You may have never even heard of oyster shell recycling. But here in South Carolina it’s a thing. A big thing. In fact, South Carolina’s DNR – Department of Natural Resources – is counting on you to do so.
But more about that in a minute.
If you’ve spent much time here, you probably know how much the Lowcountry loves its oysters. They are a huge part of our local culture and a centerpiece of the classic South Carolina coastal party, the oyster roast. In fact, the world’s largest oyster roast (the Lowcountry Oyster Festival) just took place this past weekend at Boone Hall Plantation, where they served 80,000 pounds of them.
Oysters are also a crucial part of the coastal ecosystem. Check out these fascinating ways oysters help local waters:
- Estuarine Filters: Adult oysters filter up to 2.5 gallons of water per hour or up to 50 gallons per day.
- Habitat: Oysters build reefs which provide habitat for fish, shrimp, crabs, and other animals. They are an integral part of the marine ecosystem. There are nearly 120 different species that frequent oyster reefs, including; Red Drum, Blue Crabs, Flounder, and Shrimp.
- Erosion Control: Oyster reefs are natural breakwaters that absorb wave energy and protect marsh shorelines from erosion. (Source: SCDNR)
South Carolina used to have a huge oyster industry. Back in the 1930’s, 16 different canneries lined the coast harvesting, shucking, then shipping oysters to large cities like New York, Chicago, and beyond. The folks doing the harvesting understood the natural process. Oysters need a cultch, or base, on which to attach and regrow. It takes about three months for the baby oysters, called spats, to attach. It then takes two to three years for an oyster to grow to three inches, ready for harvest. The canneries understood the process. They knew to return the shells back to the water, so everything came full circle.
The last South Carolina cannery closed in 1986 as a result of businesses in Asia flooding the market with cheaper, inferior canned oysters. The SC oyster market switched to a more local one. Whole cluster oysters pretty much stayed here and were consumed and appreciated, in individual back yards and at benefit parties. Folks around these parts would say this is progress – local before local was cool. Why ship ‘em up north when we can keep there here for us?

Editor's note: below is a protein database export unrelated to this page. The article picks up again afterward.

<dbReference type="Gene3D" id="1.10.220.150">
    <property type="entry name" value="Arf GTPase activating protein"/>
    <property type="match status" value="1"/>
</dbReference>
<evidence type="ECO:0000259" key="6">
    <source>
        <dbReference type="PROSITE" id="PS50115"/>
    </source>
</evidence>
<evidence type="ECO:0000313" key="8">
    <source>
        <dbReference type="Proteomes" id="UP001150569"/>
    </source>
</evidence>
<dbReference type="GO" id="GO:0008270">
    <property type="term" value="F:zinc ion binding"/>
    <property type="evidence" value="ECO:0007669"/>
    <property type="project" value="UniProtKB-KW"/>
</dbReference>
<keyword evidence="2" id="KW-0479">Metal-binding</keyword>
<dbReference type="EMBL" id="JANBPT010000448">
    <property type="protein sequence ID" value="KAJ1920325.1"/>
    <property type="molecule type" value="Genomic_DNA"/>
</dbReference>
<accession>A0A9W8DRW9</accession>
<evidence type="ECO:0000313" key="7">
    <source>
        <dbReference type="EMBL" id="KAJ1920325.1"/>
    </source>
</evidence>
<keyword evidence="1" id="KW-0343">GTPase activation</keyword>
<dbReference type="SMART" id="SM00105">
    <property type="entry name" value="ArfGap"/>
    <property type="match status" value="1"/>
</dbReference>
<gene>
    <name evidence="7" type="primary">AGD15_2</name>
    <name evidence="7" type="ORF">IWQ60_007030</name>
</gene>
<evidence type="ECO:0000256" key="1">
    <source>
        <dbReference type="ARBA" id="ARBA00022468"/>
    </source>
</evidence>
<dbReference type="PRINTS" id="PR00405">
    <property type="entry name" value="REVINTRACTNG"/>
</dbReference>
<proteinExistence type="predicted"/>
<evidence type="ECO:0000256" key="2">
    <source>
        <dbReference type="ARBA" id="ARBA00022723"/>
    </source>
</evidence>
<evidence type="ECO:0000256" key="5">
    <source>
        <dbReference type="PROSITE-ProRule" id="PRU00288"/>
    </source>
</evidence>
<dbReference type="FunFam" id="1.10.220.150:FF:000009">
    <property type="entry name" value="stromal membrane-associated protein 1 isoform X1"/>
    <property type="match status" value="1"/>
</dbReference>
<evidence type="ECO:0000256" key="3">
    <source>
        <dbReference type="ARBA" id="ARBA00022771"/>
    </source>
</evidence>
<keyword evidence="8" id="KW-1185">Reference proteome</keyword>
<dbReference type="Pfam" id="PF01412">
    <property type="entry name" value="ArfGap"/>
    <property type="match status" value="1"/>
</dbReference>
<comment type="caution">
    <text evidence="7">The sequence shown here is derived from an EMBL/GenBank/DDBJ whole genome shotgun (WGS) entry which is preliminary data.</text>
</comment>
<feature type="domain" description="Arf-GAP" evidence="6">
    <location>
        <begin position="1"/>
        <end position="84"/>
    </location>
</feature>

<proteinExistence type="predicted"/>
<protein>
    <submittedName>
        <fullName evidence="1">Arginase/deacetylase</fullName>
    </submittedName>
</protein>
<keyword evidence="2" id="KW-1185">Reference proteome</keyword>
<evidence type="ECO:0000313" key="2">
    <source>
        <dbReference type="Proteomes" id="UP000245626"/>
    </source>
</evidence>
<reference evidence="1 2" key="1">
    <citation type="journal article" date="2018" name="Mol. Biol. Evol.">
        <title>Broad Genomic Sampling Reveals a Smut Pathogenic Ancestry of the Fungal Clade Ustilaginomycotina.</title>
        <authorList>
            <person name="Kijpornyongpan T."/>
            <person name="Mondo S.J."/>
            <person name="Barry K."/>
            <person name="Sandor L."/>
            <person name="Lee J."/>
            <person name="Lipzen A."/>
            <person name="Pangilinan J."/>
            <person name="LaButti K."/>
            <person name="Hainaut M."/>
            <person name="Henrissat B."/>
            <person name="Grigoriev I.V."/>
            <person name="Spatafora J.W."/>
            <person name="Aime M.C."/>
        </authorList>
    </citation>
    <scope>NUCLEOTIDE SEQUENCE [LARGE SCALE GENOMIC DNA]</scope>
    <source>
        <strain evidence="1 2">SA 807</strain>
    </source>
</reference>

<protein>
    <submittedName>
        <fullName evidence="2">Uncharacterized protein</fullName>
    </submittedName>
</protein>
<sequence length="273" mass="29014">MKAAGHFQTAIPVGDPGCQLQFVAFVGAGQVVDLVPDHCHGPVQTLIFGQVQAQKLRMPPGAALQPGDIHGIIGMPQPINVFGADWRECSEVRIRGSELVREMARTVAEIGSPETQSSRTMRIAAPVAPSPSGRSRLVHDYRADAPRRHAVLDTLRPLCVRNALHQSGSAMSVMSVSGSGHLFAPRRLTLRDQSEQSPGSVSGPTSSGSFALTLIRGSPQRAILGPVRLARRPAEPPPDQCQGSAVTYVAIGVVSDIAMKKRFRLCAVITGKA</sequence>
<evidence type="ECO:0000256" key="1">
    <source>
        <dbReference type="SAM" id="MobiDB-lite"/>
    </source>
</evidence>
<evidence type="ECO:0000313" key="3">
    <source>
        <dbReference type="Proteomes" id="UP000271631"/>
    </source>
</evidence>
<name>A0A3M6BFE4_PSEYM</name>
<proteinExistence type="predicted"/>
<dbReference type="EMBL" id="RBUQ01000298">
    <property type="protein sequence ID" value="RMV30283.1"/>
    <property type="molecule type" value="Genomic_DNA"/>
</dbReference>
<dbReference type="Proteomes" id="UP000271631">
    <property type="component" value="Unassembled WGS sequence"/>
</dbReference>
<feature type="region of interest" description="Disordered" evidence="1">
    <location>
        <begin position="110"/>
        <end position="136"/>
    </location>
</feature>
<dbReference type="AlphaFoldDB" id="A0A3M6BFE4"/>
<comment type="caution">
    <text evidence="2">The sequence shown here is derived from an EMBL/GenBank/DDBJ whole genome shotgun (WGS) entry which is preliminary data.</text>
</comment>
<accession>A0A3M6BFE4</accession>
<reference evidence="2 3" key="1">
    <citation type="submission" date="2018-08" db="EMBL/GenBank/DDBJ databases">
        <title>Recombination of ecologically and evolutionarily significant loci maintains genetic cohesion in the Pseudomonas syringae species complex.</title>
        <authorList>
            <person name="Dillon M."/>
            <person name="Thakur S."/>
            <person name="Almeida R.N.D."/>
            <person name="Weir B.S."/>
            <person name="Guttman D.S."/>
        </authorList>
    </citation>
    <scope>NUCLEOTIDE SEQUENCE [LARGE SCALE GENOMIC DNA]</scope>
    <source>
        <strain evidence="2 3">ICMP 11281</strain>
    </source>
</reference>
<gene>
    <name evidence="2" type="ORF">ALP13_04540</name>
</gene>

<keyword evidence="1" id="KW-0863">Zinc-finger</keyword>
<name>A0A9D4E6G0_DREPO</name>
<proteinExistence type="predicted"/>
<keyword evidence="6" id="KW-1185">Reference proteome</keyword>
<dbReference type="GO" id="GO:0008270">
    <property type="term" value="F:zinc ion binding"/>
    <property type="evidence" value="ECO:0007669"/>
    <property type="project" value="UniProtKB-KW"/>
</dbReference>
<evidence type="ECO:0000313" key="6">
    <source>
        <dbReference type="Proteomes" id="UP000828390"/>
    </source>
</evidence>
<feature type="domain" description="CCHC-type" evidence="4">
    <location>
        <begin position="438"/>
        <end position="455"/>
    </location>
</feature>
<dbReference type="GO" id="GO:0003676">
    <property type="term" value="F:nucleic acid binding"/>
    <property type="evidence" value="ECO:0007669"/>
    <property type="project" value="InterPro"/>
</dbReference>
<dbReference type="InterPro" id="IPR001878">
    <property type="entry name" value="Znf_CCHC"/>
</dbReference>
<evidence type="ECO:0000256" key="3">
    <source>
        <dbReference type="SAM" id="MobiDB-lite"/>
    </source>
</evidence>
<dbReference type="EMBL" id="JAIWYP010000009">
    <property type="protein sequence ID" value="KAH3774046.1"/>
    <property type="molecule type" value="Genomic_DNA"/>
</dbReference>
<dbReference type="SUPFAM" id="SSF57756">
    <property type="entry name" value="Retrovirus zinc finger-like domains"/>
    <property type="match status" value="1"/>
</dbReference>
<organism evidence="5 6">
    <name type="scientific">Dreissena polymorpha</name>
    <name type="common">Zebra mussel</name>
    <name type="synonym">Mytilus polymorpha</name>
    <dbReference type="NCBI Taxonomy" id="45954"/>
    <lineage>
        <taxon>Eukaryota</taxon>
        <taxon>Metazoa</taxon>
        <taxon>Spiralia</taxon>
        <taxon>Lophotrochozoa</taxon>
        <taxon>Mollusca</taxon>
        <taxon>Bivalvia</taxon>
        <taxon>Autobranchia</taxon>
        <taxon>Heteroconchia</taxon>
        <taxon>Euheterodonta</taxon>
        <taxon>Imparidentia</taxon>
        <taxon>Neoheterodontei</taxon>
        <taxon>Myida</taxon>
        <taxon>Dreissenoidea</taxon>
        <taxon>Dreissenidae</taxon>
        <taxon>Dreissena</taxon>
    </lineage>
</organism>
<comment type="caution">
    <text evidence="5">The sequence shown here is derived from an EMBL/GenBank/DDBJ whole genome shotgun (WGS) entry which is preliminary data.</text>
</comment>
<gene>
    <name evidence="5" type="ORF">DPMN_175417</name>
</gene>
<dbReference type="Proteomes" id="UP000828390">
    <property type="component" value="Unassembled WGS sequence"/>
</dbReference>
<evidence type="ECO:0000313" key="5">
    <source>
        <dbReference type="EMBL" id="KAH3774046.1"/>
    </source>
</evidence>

The problem was, most of the shells just ended up in the landfill instead of back in the saltwater and tidal creeks where they belong. Soon it became apparent that oyster beds were disappearing.
So in the 1980’s, the DNR started an oyster bed seeding program. Then, in 2000, they started an oyster shell recycling program. Both have grown steadily, just like the oyster beds they are meant to nurture.
How does oyster shell recycling work?
The SCDNR collects oyster shells from participating restaurants, large-scale oyster roast events, and public oyster shell recycling bins. There are now many drop-off sites for oyster shells in coastal South Carolina counties and beyond. You can find one right here on the Isle of Palms, behind the restaurant at the Marina. There’s another one just over the Isle of Palms Connector in Mount Pleasant located on Sweetgrass Basket Parkway across from the back entrance to the Six Mile Harris Teeter and Hobby Lobby shopping center.
The DNR recycling team then cures the shells for six months, essentially putting them in quarantine. This is to make sure the shells are free of disease and any invasive species before putting them back into local waterways.
The team then plants recycled oyster shells along the shoreline, effectively rebuilding the oyster reefs. New young oysters will attach and grow to them. The reefs themselves filter water, provide habitat for many species of fish, and nurture the next crop of delicious oysters.
Find out more about oyster shell recycling here.
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